To date, the company has opened two SuperStores. The Las Vegas SuperStore, just west of the Strip in Nevada, spans 112,000 square feet and features an events center, consumer-facing processing center, and café. Meanwhile, the Orange County SuperStore in Santa Ana, Calif., sits about 15 minutes from Disneyland and covers 55,000 square feet. Approximately 30% of this space is devoted to selling.
Planet 13’s SuperStores are enormous and feature unrivaled selection for both dried cannabis flower and higher-margin derivative products. These stores have also incorporated the ideal combination of technology and personalization. Consumers can use self-pay kiosks to speed up the purchasing process, and also have access to personalized budtenders who can show them around.
Despite only having a handful of operating retail stores, Planet 13’s reach is rapidly growing. Its proprietary brands can be found in more than 100 retail locations. What’s more, the company plans to bring its SuperStore concept to Chicago, Ill., while opening its neighborhood retail concept in Florida. These neighborhood stores will offer a boutique-styled setup and span roughly 4,750 square feet. Medical marijuana-legal Florida has only assigned 22 retail operator licenses, but license-holders like Planet 13 can open as many stores as they’d like. That’s great news for one of the top-dollar cannabis markets in the United States.
Similar to Cresco Labs, Planet 13 is likely on the cusp of recurring profitability and should be there by no later than 2023. With an operating model that simply hasn’t been duplicated, Planet 13 looks like a no-brainer buy for long-term investors.
The cannabis stock to avoid like the plague: Aurora Cannabis
But there’s another side to this story. If there’s one consistency about next-big-thing growth trends, it’s that not every company is going to be a winner. Although the global cannabis industry offers blazing growth through 2026, Canadian licensed marijuana producer Aurora Cannabis (ACB 1.42%) is a pot stock investors should avoid like the plague.
Three years ago, there may not have been a more widely held or popular marijuana stock on the planet than Aurora Cannabis. This acquisition-happy company had amassed a portfolio of 15 production sites and could have, in theory, produced north of 600,000 kilos a year of cannabis if its cultivation sites were fully operational. The expectation had been that Aurora would control a significant chunk of the legalized Canadian market, as well as become an exporting powerhouse.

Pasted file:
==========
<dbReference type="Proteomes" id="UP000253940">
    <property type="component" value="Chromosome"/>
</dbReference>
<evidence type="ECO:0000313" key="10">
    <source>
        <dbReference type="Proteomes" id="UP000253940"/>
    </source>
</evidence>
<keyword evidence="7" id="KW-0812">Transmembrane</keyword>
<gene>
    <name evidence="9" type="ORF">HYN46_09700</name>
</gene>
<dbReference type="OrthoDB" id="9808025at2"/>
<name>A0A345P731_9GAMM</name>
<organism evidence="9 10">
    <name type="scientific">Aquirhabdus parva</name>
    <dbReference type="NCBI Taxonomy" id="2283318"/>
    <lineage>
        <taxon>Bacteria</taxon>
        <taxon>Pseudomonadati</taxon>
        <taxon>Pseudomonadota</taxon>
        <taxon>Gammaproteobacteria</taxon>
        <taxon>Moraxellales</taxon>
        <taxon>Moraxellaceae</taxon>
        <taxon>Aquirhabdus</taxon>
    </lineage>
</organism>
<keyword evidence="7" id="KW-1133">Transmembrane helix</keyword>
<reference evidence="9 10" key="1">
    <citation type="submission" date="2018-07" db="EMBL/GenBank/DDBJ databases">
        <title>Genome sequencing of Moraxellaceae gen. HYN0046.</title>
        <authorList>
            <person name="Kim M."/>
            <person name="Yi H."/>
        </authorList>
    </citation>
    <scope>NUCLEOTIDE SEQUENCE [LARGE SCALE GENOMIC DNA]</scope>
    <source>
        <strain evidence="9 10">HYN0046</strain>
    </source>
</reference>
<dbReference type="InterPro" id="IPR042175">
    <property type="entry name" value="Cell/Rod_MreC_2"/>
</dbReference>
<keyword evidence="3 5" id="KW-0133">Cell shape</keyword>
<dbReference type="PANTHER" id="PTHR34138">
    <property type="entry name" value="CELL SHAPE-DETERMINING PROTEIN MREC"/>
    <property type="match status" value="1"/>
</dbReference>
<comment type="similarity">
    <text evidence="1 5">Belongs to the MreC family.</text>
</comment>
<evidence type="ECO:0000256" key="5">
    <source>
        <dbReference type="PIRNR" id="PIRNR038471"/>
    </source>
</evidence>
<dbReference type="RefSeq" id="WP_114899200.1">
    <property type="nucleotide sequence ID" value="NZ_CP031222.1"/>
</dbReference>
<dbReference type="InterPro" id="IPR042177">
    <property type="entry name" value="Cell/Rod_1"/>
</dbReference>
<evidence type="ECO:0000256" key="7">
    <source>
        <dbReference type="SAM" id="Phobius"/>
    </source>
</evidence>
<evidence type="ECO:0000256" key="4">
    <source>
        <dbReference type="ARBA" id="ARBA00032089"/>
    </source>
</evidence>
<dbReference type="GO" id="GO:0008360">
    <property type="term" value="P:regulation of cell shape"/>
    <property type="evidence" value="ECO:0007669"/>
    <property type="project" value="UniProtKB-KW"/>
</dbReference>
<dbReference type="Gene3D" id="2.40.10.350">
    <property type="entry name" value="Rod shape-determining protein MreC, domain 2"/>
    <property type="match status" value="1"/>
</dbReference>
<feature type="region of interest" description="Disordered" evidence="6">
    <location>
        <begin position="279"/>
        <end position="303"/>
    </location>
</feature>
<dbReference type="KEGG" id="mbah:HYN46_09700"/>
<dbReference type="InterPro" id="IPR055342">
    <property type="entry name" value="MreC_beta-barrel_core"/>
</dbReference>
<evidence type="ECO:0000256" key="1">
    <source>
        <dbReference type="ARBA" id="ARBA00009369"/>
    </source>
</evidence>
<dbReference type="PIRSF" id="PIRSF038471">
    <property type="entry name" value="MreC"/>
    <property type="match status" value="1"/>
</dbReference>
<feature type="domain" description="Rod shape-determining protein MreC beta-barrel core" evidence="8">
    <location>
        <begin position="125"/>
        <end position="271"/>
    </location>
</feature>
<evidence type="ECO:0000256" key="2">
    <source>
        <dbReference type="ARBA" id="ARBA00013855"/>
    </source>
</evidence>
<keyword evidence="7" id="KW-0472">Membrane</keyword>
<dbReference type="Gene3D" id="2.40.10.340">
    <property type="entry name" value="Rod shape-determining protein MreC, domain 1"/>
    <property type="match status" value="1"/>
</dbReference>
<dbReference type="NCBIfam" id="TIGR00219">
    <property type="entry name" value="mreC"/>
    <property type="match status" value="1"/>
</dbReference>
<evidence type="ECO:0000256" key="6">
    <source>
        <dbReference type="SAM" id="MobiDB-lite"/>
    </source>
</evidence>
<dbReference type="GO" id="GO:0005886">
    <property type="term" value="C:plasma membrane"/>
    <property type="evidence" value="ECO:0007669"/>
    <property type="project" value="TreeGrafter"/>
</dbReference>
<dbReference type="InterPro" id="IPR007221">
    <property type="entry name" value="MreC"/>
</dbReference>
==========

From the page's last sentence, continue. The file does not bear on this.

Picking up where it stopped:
Unfortunately, none of this came to fruition for Aurora, and the company has been trying to dig its way out of a very deep hole for years. Even after shuttering some of its smaller production facilities, halting construction on a number of major projects, and reducing expenses (including stock-based compensation), it hasn’t come close to profitability and has continued to burn cash.
To be fair, some of this blame lies with Canadian regulators, which set pot stocks up to fail. The Canadian federal government was slow to approve cultivation licenses, while Ontario, the nation’s largest province, failed to approve retail licenses in a timely manner.
But most of the blame lies with Aurora. The company vastly overestimated production demand and grossly overpaid for around a dozen acquisitions. Aurora Cannabis ultimately wrote down billions of dollars in goodwill tied to these buyouts.
The company’s persistent share-based dilution is equally damaging to its shareholders. Because no amount of cost-cutting has been able to move Aurora into the black, the company has had to issue stock on more occasions than I count to raise capital. Since the midpoint of 2014, Aurora’s split-adjusted share count has ballooned from a little over 1.3 million shares to more than 224 million shares, as of March 31, 2022. Its share count will likely continue growing with net losses expected for the foreseeable future.
Aurora Cannabis might look like a superficial bargain at just $1.41 a share, as of last weekend, but it continues to be one of the worst possible investments in the cannabis space.